Medicare coverage for immunosuppressive drugs is often confusing because it is determined by a number of factors, including the transplant recipient’s Medicare eligibility at the time of transplant, disability status, whether the recipient received dialysis treatment, the type of organ being transplanted, and whether the transplant was performed in a Medicare-approved facility. Adding to the confusion is the Medicare Part D drug benefit, which provides additional drug coverage to many Medicare beneficiaries.
For Medicare beneficiaries who receive immunosuppressive coverage under Medicare Part B, non-immunosuppressive drug coverage can be accessible through enrollment in Medicare Part D.
1 AnswerQuestions you should ask when looking into Medicare Supplements for a transplant:
- Will this policy pay the hospital deductible?
- How expensive is this policy?
- Are there assistance programs to help purchase these plans?
- Can I be denied a Medicare Supplement policy?
1 AnswerQuestions you should ask about Medicare for a transplant include:
- How do I apply for Medicare?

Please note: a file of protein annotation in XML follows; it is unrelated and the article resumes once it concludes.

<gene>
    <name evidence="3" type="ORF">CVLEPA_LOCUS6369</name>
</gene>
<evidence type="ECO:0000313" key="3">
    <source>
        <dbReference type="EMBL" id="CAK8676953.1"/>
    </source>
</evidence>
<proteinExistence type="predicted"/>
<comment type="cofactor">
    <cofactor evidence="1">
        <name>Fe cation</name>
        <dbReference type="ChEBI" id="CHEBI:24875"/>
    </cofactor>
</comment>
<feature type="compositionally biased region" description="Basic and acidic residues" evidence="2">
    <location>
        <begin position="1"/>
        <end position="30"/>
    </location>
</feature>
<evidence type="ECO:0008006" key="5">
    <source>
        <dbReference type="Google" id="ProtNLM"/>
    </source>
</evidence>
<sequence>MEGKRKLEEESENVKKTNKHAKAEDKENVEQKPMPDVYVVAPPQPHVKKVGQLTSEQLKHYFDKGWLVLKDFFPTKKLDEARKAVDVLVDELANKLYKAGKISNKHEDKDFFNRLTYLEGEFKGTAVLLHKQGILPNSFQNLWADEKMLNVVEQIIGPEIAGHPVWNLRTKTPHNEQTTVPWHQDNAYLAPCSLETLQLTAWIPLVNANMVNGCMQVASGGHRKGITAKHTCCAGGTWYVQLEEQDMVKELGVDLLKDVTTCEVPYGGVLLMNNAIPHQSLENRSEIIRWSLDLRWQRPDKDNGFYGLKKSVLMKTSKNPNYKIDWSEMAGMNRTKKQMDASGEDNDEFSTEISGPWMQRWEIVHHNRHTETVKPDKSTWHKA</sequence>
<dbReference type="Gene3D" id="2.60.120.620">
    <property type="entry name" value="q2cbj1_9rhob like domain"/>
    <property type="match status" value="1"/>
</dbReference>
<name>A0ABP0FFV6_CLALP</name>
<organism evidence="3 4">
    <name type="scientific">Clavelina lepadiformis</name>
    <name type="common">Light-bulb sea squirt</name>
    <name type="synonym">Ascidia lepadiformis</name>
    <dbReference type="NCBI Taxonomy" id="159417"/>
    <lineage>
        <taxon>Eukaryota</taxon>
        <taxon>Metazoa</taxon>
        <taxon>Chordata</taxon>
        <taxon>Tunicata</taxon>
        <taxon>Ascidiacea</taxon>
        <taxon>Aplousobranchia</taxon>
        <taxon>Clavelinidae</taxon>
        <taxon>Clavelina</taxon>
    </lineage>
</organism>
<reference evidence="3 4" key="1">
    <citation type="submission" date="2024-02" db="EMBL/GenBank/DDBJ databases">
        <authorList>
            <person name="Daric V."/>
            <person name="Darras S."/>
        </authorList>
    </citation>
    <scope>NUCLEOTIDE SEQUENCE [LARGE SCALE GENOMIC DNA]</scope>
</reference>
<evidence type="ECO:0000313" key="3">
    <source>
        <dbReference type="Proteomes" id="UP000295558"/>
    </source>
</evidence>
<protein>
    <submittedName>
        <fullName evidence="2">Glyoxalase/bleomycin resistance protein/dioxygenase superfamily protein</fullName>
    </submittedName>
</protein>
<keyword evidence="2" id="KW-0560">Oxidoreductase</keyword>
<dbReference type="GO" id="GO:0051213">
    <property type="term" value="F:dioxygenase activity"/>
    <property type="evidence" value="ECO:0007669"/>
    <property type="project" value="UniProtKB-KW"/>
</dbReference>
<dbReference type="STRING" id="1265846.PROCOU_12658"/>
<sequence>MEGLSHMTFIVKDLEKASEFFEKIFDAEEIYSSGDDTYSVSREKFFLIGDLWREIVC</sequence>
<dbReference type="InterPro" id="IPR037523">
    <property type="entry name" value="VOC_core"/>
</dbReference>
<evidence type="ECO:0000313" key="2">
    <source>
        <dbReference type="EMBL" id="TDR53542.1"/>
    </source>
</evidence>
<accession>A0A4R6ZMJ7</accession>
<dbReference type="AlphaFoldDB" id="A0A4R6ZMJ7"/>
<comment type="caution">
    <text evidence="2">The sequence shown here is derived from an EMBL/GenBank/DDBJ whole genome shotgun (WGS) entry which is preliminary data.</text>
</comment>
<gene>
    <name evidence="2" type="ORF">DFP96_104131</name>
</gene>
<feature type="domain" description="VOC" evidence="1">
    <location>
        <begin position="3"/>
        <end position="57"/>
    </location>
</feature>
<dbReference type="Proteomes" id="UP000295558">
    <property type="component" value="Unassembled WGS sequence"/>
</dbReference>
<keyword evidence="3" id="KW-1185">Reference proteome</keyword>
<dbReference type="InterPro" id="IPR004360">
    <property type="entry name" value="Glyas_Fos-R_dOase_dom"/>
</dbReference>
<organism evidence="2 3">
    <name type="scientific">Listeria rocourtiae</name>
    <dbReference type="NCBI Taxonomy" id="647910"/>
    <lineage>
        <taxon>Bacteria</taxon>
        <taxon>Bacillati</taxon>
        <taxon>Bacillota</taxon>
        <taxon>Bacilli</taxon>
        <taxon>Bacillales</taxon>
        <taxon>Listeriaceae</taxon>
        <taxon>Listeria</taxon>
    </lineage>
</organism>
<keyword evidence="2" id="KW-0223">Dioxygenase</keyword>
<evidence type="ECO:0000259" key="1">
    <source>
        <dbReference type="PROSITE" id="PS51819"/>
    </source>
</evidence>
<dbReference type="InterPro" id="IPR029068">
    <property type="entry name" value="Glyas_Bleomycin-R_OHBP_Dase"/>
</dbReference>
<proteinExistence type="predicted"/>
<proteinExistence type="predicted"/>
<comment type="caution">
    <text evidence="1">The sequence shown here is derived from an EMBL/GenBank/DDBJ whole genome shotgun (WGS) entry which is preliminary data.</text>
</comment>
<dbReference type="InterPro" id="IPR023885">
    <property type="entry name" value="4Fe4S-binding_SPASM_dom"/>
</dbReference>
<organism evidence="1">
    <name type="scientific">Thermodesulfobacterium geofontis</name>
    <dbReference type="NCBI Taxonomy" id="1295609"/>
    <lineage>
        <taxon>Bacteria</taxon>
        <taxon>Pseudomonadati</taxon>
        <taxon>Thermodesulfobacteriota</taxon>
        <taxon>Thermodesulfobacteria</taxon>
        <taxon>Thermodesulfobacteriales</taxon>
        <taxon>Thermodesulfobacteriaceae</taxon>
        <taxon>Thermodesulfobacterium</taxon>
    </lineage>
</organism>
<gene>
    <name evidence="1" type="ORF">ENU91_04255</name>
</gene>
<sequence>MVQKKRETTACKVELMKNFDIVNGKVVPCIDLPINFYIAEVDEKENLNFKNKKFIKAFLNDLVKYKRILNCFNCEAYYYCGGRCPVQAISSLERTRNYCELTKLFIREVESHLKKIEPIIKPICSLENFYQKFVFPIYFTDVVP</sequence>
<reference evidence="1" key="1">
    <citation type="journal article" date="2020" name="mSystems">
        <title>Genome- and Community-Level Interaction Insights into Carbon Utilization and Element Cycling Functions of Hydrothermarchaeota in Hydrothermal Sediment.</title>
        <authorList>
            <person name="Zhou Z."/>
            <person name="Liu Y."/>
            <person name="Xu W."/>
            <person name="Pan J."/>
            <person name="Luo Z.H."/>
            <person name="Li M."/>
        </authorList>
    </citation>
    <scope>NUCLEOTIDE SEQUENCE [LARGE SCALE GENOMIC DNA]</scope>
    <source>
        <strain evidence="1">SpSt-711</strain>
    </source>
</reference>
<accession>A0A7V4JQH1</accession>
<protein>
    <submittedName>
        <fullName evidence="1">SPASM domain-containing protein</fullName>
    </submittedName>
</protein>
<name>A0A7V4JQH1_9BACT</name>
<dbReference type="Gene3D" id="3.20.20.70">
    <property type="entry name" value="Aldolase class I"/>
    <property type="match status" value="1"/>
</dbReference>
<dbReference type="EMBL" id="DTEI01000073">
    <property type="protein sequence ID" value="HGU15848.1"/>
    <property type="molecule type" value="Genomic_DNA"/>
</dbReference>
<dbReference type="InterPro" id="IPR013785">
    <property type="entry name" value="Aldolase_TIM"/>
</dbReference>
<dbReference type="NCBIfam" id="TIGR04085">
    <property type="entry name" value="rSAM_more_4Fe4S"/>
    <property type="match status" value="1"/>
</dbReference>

- Is there a waiting period before I receive benefits?
- What happens if I’m denied Medicare?
- Will having savings accounts effect my qualifying for Medicare?
If you receive disability benefits (i.e., a Social Security disability benefits) you will automatically be enrolled in Medicare two years later.
Medicare does not cover 100% of charges in most situations. It is important to consider your options related to obtaining a Medicare Supplement or Medi-Gap policy.
1 AnswerMedicare will cover 80% of the cost of three immunosuppressant medications after a transplant.
If you receive Social Security Disability Income or are over the age of 65, your 80% Medicare coverage for these specific medications will be for the life of your transplanted organ.
If you receive Medicare benefits primarily due to your end-stage renal disease, the 80% Medicare coverage for these medications will be expected to terminate at the end of three years after transplant.